Christopher A. Daniel
Public schools and universities throughout America are cutting their music and arts programs at a rapid pace due to budget deficits. Thankfully, jazz musicians are working to keep jazz music alive in schools, while helping students appreciate the role that music can play in one’s life. Iconic jazz singer Al Jarreau, award-winning composer Ramsey Lewis and Branford Marsalis of the legendary first family of jazz, are working to ensure that youth not only have a sense of music history but also continue to nurture their creativity, despite the cutbacks.
Seven-time Grammy Award-winning artist Al Jarreau hosted a Master Jazz Music Class at Atlanta’s Benjamin E. Mays High School in September. The following evening, Jarreau and three-time Grammy Award-winning pianist and composer Ramsey Lewis, curated the Jazz Roots Series, entitled Jazz & Soul, at Cobb Energy Performing Arts Centre. As part of the venue’s educational outreach initiative ArtsBridge, Jarreau and Lewis treated 100 high school students, from four schools, to a soundcheck and Q&A session. The singer/songwriter, famous for scatting and his ability to vocally resemble musical instruments was impressed by the primarily African American high school’s musical collective.
He expresses his joy for talking with youth and seeing how music education positively influences their lives. “Jazz is this wonderful thing that influenced the world,” he says. “There’s no better place to be than in a classroom and learning. Some of our finest ambassadors were jazz musicians who went to other countries and explained the story of America. Education is still the answer; it’s a good way to learn about life’s importance and spiritual leanings.”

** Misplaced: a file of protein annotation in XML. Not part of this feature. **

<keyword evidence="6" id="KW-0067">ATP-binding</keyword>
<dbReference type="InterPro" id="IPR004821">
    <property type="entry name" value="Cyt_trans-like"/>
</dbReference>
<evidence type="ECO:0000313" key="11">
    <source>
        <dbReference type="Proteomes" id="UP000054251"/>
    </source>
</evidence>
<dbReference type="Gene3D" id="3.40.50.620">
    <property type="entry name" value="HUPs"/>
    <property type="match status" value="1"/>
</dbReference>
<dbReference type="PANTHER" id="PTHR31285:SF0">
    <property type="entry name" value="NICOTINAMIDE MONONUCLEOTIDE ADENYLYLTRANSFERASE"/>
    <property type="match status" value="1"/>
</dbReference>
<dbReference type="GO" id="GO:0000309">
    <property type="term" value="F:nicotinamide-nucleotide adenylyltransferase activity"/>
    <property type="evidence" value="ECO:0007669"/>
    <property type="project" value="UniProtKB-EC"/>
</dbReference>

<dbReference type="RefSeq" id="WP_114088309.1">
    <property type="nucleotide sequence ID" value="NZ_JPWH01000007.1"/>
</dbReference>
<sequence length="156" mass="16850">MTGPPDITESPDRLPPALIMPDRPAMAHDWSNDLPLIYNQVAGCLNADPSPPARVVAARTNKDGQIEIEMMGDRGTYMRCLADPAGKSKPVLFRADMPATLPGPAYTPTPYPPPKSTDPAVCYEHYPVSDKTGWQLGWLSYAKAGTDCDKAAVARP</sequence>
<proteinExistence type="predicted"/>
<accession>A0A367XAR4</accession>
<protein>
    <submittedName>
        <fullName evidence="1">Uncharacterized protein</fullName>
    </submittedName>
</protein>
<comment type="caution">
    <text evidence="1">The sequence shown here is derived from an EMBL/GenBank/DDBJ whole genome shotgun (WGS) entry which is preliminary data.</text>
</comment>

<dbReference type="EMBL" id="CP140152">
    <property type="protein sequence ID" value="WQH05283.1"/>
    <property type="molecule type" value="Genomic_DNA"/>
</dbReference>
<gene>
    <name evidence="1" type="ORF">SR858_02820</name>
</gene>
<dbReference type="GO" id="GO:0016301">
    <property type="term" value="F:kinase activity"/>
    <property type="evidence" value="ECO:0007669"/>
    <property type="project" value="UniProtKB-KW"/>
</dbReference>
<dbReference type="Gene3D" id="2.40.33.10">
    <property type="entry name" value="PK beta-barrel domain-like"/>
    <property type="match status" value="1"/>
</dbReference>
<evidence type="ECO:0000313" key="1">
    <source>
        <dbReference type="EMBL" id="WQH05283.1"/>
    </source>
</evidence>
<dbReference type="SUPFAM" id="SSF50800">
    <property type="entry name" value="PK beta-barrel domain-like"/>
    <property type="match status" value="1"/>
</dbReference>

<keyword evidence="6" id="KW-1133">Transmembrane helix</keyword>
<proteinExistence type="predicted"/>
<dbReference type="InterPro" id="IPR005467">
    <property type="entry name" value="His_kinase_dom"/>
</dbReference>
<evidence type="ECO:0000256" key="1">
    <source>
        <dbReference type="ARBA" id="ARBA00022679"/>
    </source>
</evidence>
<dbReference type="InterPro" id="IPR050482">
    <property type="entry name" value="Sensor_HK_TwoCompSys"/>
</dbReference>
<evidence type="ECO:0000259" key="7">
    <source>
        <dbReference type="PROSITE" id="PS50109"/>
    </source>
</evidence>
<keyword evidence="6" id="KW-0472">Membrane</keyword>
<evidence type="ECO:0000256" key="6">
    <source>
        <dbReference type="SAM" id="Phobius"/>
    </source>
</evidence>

Saxophonist Branford Marsalis is also an acclaimed educator. The Tony-nominated composer, saxophonist and bandleader has held past positions at Michigan State, San Francisco State University and Stanford University. He is currently serving as Artist-In-Residence at North Carolina Central University, where he has received mixed reviews from students and colleagues on his teaching style. His jazz-based platform emphasizes critical thinking and application, which is why he believes that students and faculty perceive him as a challenge. “It’s a completely different way of thinking,” says Marsalis. “Regardless of whether students become a musician or not, they’ll benefit from the expanded way of thinking. Why not just learn something that you never really know and figure out how you can put that to use later in life? Jazz at its highest level teaches you that,” added Marsalis.
Marsalis, a Jazz Master Fellow for the National Endowment for the Arts, launched his tour with his quartet at Emory University the same night as the Jazz Roots Series to promote their new project Four MFs Playin’. Mr. Marsalis expanded his recent musical project by collaborating with symphonies and listening to more classical music — a technique he’s sharing with his students. “Kids have to get used to really hearing complicated songs which is very different for them,” he says. “Students learn a lot of methods instead of just playing music, but in doing so really aren’t able to engage the casual listener. You have to find a way to get people to relate to the sound of this music. The whole idea is to get people who are accustomed to listening to different forms of music to find elements in our music that are easy to detect.” That’s music to the ears of those who support music programs in schools.
Christopher A. Daniel is a pop cultural critic and contributor to The Burton Wire. He is also a contributing writer for Urban Lux Magazine and Blues & Soul Magazine. Follow Christopher @Journalistorian on Twitter.
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